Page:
Chapter 18, Émigré in New York, opens the fourth and last part of the book, Mises in America. The outbreak of WWII and the rapid advance of German troops throughout Western Europe created an imminent threat to Mises’s freedom and very life even in neutral and relatively safe Geneva. He had to leave Europe almost immediately, leaving behind everything he accomplished and cared about, starting a new life and facing an insecure future in the only country that could provide safe haven for him – United States of America.
We learn in the chapter how heartbreakingly hard it was for a world-class intellectual of the age of fifty eight to find suitable employment in America. University professorships during war years, the only position Mises could accept, were at any rate extremely rare, especially for those with Mises’s outstanding credentials as outspoken and uncompromising defender of classical liberalism and laissez-faire capitalism.
During the first few years, Mises taught several seminars, gave occasional lectures to business groups and at universities in the US and abroad (his six weeks stay in Mexico where he delivered a series of lectures and established important contacts is especially notable and which almost led to the establishment of an international research institute), was even briefly employed at the National Bureau of Economic Research where he produced a German manuscript of what was later published as Omnipotent Government. Reading about Mises’s struggles is distressing, the image of an eminent scholar and a truly great man not able to land a suitable place to live and work is worse than just discomforting; it is a tragic testimony of the state of received intellectual atmosphere of that time. In a letter to Hayek, Mises commented:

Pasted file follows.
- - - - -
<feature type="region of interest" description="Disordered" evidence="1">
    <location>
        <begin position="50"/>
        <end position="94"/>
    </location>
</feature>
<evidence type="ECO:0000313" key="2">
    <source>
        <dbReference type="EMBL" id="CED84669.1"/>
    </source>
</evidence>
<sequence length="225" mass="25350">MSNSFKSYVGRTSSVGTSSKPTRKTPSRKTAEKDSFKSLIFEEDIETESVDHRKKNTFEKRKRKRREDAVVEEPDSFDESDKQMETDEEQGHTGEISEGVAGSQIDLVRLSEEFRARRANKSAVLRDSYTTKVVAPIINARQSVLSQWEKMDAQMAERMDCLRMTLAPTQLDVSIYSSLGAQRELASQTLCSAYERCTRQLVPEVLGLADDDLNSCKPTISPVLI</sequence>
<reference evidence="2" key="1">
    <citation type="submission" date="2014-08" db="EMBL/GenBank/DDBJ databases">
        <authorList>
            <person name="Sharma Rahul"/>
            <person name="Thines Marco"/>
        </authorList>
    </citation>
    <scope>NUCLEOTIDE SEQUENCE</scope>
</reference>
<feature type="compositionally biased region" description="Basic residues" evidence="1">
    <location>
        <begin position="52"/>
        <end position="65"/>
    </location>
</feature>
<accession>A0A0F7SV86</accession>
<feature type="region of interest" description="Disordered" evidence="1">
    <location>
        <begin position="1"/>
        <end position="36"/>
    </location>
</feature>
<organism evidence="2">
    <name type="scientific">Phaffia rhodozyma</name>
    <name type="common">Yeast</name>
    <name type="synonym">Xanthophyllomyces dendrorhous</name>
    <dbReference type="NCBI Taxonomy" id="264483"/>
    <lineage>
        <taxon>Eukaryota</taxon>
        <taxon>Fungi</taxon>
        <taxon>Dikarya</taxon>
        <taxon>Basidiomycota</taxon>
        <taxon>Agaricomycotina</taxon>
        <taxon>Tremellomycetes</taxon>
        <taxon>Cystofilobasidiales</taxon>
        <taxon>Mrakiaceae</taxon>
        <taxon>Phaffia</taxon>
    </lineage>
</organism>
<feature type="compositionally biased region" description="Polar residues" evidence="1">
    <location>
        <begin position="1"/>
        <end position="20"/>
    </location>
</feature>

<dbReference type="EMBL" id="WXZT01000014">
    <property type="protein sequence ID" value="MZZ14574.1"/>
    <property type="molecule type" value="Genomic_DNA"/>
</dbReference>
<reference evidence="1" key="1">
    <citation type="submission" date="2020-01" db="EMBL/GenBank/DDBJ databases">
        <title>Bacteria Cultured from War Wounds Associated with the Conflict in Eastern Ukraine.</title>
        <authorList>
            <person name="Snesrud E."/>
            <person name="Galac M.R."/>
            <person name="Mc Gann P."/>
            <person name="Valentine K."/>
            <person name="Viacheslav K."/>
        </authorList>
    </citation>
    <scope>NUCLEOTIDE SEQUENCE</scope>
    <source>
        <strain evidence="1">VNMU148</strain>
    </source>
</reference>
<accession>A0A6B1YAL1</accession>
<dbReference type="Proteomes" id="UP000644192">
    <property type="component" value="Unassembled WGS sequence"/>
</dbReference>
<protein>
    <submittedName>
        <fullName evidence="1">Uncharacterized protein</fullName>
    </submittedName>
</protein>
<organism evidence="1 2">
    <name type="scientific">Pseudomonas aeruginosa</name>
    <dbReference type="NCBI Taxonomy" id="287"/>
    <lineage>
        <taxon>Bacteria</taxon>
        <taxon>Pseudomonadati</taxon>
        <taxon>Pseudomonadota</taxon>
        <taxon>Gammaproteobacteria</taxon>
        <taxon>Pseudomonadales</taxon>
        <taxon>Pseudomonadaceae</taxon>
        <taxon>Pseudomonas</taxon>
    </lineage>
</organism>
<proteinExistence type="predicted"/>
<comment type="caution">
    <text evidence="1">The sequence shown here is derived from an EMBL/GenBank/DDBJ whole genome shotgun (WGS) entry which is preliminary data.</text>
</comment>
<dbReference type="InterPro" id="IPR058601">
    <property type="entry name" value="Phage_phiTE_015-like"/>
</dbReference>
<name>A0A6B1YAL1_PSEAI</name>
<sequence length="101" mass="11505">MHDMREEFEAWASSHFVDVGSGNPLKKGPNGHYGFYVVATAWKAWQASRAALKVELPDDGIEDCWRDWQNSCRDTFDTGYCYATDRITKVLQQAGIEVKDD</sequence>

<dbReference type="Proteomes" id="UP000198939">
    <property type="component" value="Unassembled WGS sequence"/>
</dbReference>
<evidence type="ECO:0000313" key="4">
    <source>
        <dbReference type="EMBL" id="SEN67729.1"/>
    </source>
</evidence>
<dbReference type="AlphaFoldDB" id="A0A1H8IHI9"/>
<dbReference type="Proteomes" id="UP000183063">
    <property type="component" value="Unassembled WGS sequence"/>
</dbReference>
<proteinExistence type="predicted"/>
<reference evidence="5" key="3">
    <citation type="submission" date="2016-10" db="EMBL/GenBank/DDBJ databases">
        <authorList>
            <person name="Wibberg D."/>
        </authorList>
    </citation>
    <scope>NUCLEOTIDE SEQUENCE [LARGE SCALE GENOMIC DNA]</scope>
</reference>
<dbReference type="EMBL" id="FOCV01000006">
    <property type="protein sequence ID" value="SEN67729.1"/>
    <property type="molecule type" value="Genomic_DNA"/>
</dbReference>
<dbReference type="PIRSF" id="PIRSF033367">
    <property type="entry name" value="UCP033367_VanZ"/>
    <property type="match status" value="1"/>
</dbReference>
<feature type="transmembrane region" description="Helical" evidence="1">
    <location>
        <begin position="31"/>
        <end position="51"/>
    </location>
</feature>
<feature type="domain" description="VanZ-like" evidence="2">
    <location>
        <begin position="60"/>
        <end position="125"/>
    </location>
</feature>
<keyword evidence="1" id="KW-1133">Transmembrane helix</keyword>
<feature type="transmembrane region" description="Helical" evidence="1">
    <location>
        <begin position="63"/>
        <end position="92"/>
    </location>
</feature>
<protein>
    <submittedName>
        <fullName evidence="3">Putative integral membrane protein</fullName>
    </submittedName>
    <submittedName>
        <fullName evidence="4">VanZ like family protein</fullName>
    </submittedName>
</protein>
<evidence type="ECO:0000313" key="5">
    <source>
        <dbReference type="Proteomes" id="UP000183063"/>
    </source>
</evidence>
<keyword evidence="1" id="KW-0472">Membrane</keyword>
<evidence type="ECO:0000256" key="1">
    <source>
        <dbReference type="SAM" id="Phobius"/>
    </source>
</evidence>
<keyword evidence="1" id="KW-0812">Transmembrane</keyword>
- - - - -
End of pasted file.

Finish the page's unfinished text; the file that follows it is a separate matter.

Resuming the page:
I am, however, rather skeptical in regard of the practical results of our endeavors. It seems that the age of reason and common sense is gone forever. Reasoning and thinking have been replace by empty slogans.
A few days ago, Alvin Hansen [a former Austrian who later turned major Keynesian in the US, -- WK] delivered a lecture on post-war economic reconstruction. The old stories about full-employment, scarcity of foreign exchange, the need for foreign exchange control and planning, more self-sufficiency etc. He did not even mention the problem of capital shortage. He seems to believe that taxing rich would make it possible to maintain the pre-war standard of living of the masses. Two centuries of economic theory were in vain, as they could not kill the mercantilist prejudices. The audience – many ex-members of the Verein für Sozialpolitik – expressed full agreement with the lecturer. (pp. 809-810)
Eventually, however, Mises did settle in New York and was offered a position of visiting scholar at New York’s University, where he would remain exclusively for many years. The position of a visiting scholar meant that it is not paid by the university; the scholar had to find outside sources of income. But he could work and his work produced outstanding fruits, in persons of a new generation of Austrian scholars, of which more next time.